“I Feel It Coming” – Daft Punk open and close the Starboy story. The disco vibes are strong here. As are the Michal Jackson-esque vocals. His lyrics towards a girl who’s a bit fearful of what love brings are softer and just aggressive enough to let her know he’s the one. It’s a sexy, smooth dance closer. “Coming” is the finale of his short film MANIA, which is worth its 12 minutes. The first few of them remind me of Kanye West’s Runaway film. Somehow, Starboy starts with Weeknd being a supremely confident bad-ass kingpin and it ends with its star charmingly delivering his version of “Rock With You.”  What a trip.

Random Thoughts I Had While Playing Bruno Mars ’24K Magic’ Album

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Bruno Mars’ 24K Magic album cover

 

Bruno Mars’ latest, 24K Magic, is tight and right. As I always say, if an album is less than 10 tracks (his is nine), the artist is either extremely confident that each cut is a body builder strong or they’re lazy as hell. Because it’s been four years since his last offering (Unorthodox Jukebox, which had just one more track than 24K), it’s clear Bruno opted to chef up a hearty entree as opposed to umpteen appetizers. Amazing albums, to me at least, aren’t long. The only classic double disc record I can think of off the top of my head is Stevie Wonder’s Songs in the Key of Life.

Fortunately, Bruno went the short and sweet route and came through with 33 minutes worth of jammies, this time with an ‘80s and early ‘90s R&B vibe. Magic feels like vintage New Edition, Guy, The Deele, and Keith Sweat. There’s a heavy dosage of New Jack Swing and that bounce found in cuts like “P.Y.T.” from Michael Jackson’s Thriller. Below, I share some random, though fitting, thoughts I’ve had while listening to 24K Magic since it dropped halfway through November.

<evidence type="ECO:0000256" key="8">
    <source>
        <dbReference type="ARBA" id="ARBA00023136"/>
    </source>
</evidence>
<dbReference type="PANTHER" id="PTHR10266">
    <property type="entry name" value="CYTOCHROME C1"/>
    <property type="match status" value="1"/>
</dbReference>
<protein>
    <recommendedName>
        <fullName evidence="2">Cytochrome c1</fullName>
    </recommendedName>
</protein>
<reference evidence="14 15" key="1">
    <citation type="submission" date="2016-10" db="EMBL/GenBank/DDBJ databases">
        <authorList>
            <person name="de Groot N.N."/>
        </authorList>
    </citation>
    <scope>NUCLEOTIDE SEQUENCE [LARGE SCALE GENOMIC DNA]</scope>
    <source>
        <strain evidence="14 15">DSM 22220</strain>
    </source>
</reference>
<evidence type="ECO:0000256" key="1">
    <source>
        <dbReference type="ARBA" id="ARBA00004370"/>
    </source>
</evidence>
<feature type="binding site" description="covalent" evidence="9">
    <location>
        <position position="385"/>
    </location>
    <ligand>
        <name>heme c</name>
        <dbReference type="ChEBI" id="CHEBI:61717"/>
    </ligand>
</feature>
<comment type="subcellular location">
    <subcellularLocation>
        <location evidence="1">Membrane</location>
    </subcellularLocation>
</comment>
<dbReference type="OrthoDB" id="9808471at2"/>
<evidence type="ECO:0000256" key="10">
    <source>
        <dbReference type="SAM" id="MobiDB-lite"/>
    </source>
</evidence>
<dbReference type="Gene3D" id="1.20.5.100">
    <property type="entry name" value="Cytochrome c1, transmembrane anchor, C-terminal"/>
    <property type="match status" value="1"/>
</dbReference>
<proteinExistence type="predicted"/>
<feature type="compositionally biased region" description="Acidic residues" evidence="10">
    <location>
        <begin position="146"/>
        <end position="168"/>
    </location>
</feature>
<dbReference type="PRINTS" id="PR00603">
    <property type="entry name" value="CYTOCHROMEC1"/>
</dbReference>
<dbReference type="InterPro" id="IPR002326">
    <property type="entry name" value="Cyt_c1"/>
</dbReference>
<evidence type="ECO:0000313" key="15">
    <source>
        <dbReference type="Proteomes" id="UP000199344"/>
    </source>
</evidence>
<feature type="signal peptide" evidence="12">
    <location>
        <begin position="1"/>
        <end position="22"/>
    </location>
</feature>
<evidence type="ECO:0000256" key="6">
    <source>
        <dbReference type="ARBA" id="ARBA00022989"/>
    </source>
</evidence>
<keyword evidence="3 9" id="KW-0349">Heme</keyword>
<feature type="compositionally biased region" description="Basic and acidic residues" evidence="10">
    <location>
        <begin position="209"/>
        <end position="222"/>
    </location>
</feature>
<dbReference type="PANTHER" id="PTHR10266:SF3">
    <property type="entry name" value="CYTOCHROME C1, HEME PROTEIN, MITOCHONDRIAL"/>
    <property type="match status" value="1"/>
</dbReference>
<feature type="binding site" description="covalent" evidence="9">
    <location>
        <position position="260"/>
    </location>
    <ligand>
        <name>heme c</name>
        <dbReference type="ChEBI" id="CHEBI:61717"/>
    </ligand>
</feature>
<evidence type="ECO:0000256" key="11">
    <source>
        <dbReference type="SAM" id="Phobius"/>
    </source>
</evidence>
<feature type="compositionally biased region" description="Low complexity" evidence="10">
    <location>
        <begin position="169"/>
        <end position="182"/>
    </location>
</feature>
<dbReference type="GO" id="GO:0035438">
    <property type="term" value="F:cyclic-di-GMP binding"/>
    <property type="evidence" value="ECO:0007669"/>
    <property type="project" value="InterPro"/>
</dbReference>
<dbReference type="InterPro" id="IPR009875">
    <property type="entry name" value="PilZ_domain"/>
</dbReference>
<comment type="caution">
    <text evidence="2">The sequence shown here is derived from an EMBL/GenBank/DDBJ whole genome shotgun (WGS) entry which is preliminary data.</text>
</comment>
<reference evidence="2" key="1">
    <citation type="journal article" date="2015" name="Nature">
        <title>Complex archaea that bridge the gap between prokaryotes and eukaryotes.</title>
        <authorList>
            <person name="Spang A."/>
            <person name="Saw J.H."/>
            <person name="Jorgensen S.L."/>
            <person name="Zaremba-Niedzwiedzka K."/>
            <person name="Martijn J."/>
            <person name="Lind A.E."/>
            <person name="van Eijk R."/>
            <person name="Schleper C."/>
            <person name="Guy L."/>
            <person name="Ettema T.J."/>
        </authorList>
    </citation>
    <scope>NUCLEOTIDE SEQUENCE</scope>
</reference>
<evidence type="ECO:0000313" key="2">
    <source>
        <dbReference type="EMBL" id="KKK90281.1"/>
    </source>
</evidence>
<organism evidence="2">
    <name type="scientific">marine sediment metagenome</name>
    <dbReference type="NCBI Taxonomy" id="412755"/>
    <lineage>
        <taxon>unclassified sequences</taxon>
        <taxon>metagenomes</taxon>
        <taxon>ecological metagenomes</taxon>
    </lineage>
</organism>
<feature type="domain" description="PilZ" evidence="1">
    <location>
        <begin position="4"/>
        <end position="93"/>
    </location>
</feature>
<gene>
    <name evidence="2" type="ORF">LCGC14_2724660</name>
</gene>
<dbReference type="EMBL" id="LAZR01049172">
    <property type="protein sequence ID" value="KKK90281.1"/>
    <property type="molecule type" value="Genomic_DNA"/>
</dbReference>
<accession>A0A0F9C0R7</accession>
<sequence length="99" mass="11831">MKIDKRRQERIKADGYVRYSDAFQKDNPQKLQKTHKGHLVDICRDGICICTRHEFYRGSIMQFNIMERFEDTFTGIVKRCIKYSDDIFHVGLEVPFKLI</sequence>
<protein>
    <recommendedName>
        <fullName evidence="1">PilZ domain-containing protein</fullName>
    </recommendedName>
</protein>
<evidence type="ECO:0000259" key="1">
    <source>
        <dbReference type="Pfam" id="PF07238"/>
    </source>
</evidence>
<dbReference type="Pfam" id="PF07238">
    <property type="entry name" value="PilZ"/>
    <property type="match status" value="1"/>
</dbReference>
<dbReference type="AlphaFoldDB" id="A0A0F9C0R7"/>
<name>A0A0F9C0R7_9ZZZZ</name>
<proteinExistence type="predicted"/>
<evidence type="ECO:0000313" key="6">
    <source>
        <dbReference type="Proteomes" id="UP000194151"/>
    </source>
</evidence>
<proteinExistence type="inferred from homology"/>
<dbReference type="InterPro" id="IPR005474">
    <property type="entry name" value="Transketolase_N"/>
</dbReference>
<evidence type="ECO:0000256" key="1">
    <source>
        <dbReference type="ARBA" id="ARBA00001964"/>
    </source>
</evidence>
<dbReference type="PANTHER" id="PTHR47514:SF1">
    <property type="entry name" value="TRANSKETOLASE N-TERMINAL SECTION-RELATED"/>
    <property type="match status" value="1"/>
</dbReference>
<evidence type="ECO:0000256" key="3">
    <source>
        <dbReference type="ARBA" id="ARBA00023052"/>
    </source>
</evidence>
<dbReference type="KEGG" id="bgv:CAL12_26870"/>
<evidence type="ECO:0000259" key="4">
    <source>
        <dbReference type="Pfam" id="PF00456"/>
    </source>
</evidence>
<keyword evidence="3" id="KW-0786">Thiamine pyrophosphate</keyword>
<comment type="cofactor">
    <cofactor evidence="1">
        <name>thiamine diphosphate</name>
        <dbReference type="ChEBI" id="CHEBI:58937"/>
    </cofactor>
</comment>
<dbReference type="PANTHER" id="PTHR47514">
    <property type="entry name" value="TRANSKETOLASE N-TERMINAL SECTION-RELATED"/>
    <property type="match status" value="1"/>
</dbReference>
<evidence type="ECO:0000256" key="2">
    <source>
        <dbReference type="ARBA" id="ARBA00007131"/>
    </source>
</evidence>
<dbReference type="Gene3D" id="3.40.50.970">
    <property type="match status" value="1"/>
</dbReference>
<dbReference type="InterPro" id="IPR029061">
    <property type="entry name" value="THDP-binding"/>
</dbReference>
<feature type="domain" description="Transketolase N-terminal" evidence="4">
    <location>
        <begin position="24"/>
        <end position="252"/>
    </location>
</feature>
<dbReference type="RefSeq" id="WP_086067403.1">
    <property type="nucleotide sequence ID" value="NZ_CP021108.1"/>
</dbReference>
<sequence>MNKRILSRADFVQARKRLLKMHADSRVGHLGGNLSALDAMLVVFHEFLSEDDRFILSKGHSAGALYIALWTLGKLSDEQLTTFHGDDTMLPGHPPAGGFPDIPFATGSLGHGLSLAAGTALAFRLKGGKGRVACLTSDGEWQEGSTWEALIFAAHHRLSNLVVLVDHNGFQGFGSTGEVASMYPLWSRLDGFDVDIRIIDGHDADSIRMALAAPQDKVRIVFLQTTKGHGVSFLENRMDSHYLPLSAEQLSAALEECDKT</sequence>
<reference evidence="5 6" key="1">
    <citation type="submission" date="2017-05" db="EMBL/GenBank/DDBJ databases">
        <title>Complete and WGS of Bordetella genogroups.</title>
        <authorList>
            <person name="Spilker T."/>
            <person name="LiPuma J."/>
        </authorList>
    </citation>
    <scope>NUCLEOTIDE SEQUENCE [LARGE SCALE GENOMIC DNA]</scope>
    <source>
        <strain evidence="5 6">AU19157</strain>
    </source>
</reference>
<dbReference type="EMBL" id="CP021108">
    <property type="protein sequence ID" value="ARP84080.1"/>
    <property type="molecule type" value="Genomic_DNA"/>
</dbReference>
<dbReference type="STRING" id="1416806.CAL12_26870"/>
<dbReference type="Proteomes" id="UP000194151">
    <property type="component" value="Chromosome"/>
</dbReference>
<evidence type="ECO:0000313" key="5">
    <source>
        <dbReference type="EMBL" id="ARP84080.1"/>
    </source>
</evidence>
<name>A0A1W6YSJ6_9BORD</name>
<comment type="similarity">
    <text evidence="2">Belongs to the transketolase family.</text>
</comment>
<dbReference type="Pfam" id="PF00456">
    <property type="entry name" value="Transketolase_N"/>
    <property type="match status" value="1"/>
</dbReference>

24K Magic – Shout out to Zapp & Roger. That talk box is glorious. Love Bruno’s gruff soul-rap voice.

Bruno Mars’ Pop Gold

Chunky – This SNL debut of “Chunky” was perfect. Chill choreography (love his backup homeboy dancers). Hoop earrings will forever be best paired with sass and a nice ass.

That’s What I Like – I have to try strawberry champagne to see if I like it or not and if I should have it with my lady. This bridge is sweet.

Versace on the Floor – Don’t think I’ve ever danced under a chandelier. Or sexed on a Versace rug. #Lifegoals

“Straight Up & Down” – Lyrically starts off like a Lonely Island song. “Girl I bet your momma named you Good Lookin’,” he sings.  “’Cause you sure look good to me.” Did Jeromey-rome, The International Lover, write these bars? Bruno makes nearly corny lines sound like cold game because he believes in them. Feeling the doo-wop vibes here.